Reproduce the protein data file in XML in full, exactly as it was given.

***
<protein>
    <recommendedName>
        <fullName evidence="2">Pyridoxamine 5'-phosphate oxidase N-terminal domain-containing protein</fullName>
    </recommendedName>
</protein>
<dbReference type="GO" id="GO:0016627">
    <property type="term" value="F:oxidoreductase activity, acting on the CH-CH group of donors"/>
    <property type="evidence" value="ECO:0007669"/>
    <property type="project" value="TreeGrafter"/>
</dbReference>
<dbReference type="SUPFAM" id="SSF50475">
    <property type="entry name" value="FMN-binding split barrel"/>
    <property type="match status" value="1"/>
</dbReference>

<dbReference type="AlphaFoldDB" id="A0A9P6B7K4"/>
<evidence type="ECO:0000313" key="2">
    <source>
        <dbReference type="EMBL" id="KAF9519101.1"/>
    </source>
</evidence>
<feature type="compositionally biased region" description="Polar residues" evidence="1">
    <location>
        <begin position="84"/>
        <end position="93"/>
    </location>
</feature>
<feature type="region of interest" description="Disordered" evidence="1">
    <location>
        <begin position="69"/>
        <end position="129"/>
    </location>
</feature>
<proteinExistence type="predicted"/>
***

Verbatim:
<protein>
    <recommendedName>
        <fullName evidence="2">Pyridoxamine 5'-phosphate oxidase N-terminal domain-containing protein</fullName>
    </recommendedName>
</protein>
<dbReference type="GO" id="GO:0016627">
    <property type="term" value="F:oxidoreductase activity, acting on the CH-CH group of donors"/>
    <property type="evidence" value="ECO:0007669"/>
    <property type="project" value="TreeGrafter"/>
</dbReference>
<dbReference type="SUPFAM" id="SSF50475">
    <property type="entry name" value="FMN-binding split barrel"/>
    <property type="match status" value="1"/>
</dbReference>

<dbReference type="AlphaFoldDB" id="A0A9P6B7K4"/>
<evidence type="ECO:0000313" key="2">
    <source>
        <dbReference type="EMBL" id="KAF9519101.1"/>
    </source>
</evidence>
<feature type="compositionally biased region" description="Polar residues" evidence="1">
    <location>
        <begin position="84"/>
        <end position="93"/>
    </location>
</feature>
<feature type="region of interest" description="Disordered" evidence="1">
    <location>
        <begin position="69"/>
        <end position="129"/>
    </location>
</feature>
<proteinExistence type="predicted"/>